The claim: smoking can cause hair loss
If an increased risk of respiratory illness, cancer and heart disease are not reason enough for many smokers to consider quitting, then perhaps a message focused on hair instead of health may do the trick. Scientists have long speculated cigarette smoke may accelerate hair loss and premature greying. The association was largely attributed to toxins in smoke that can harm hair follicles and damage hormones. According to epidemiological studies, that appears to be the case. A report in the journal ‘BMJ’ looked at more than 600 men and women, half of them smokers. After controlling for variables, the researchers found a “significant” and “consistent” link between smoking and early greying.
Last year, another team studied the link in a group of 740 men in Taiwan, aged 40 to 91, notable because Asian men generally have low rates of hereditary baldness. The researchers found a greater rate of hair loss among the smokers, a risk that grew with increased smoking.
The question that remains though is whether the link is a result of tobacco toxins directly affecting the scalp, or is it due to the diseases caused by smoking that speed up ageing.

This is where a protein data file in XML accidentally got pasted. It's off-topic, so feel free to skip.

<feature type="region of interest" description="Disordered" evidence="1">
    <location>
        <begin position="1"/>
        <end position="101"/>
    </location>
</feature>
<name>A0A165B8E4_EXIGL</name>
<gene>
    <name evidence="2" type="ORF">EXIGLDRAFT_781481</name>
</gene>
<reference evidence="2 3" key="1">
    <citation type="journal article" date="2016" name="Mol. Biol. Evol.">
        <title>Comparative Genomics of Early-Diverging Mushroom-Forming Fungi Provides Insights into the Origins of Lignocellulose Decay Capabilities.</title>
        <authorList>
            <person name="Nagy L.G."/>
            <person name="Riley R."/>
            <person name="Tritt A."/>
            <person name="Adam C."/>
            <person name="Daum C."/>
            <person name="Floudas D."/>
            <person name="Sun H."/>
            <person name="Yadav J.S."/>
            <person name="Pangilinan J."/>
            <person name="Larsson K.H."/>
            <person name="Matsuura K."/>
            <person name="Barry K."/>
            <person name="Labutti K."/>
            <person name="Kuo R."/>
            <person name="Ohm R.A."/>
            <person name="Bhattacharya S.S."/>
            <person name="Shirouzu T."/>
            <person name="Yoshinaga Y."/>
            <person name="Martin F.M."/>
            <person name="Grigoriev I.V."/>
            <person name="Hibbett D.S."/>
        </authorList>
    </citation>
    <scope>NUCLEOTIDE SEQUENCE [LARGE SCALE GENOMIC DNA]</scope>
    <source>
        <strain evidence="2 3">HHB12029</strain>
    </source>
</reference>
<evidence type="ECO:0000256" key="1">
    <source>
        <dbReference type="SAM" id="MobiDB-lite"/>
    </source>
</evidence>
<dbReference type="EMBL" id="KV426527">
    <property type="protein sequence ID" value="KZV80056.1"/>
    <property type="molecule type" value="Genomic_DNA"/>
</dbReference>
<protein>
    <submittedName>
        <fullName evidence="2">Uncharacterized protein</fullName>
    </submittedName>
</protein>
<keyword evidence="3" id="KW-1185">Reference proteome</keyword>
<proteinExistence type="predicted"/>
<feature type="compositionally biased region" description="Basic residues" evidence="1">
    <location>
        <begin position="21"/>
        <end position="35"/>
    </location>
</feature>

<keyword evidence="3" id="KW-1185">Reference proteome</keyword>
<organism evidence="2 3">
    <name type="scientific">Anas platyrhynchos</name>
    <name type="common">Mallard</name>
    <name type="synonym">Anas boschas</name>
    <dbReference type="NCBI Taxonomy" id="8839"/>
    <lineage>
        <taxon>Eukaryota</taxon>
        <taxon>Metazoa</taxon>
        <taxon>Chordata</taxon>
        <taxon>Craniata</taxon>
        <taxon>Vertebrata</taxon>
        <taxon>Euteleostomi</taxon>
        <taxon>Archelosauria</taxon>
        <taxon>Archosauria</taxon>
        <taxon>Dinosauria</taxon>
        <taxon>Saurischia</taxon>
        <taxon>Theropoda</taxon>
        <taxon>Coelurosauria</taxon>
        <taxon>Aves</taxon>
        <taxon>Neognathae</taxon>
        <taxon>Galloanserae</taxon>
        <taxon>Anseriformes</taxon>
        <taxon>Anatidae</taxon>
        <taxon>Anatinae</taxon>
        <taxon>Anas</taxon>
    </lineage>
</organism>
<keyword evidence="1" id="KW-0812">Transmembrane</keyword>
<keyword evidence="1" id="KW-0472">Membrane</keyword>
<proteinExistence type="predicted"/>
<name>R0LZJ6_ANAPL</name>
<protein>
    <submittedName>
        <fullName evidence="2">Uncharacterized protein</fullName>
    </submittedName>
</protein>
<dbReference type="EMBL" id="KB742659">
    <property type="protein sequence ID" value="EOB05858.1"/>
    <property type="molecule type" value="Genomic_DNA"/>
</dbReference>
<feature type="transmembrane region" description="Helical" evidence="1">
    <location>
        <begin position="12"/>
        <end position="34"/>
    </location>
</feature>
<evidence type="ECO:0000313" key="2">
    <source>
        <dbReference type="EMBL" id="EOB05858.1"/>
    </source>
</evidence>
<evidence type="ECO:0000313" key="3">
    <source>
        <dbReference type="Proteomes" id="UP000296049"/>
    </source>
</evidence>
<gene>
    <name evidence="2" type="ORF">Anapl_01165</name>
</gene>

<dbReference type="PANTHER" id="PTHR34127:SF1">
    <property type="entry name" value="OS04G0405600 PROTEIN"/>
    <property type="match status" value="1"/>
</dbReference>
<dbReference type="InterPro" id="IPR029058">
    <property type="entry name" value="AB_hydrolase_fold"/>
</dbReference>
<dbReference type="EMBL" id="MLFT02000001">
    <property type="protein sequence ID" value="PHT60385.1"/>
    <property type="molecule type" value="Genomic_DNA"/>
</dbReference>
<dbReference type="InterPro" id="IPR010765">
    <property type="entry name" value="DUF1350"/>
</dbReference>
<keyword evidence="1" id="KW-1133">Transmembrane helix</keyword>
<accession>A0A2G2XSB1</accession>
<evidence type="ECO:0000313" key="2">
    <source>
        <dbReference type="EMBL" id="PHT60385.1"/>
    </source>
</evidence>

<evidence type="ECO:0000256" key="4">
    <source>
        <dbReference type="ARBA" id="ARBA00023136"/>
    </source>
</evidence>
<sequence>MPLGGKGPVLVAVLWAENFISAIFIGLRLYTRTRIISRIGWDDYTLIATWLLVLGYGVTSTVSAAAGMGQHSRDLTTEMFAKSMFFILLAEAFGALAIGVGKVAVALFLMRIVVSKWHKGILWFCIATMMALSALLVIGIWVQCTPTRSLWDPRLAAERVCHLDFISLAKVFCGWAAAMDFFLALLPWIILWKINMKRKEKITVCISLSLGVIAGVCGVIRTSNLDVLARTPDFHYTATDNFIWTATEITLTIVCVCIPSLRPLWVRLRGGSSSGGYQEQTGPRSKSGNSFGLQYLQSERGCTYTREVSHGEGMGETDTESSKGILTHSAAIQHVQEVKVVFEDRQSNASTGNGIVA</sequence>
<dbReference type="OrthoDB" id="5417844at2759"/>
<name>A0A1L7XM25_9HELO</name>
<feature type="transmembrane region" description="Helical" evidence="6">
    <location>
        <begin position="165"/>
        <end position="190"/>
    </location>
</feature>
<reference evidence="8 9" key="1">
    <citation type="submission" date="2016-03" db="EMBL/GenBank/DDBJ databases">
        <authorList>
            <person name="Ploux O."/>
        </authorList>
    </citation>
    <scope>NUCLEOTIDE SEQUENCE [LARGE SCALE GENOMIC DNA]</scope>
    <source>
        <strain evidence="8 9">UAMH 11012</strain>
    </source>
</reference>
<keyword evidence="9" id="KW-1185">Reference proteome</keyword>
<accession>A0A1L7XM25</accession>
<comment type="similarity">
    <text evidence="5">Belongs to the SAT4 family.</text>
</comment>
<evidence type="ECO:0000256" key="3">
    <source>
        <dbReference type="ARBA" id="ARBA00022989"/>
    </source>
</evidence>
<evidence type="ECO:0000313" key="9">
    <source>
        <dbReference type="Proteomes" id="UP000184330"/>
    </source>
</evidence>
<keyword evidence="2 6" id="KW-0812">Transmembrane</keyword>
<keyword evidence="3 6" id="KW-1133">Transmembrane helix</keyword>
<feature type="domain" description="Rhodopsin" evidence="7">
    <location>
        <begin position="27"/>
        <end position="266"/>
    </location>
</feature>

The bottom line
Several studies suggest smoking can lead to premature greying and hair loss.
The claim: being left-handed adds to the risk of migraines
As if left-handers did not have it hard enough.
Already burdened with the minor mishaps that arise from living in a world designed for righties, their lot in life seemed to worsen considerably in the 1980s, when a study argued that southpaws had several times the risk of chronic headaches—and immune disorders—as their right-handed counterparts. The reason, it was theorized, had something to do with variations in foetal brain development, though no precise explanation was given.
But a raft of evidence now suggests that the migraine finding, though intriguing, was less fact than statistical artefact. A more extensive study published in March by German scientists examined a group of 100 patients who had received a diagnosis of migraine based on standards set by the International Headache Society. After finding no evidence of a link between handedness and migraines, the scientists pooled data from five other studies and conducted a meta-analysis. Still, there was no evidence of a relationship—a conclusion echoed by many similar studies. Several studies have also examined whether there is any relationship between left-handedness and increased risk of immune disorders. The findings are inconclusive. Proponents argue that foetal exposure to high levels of testosterone could be responsible, and they point out that left- handedness is more common in men. Critics say more research is needed.
The bottom line
Most studies have found that being left-handed does not increase the risk of migraines.
Anahad O’Connor/©2008/the New York Times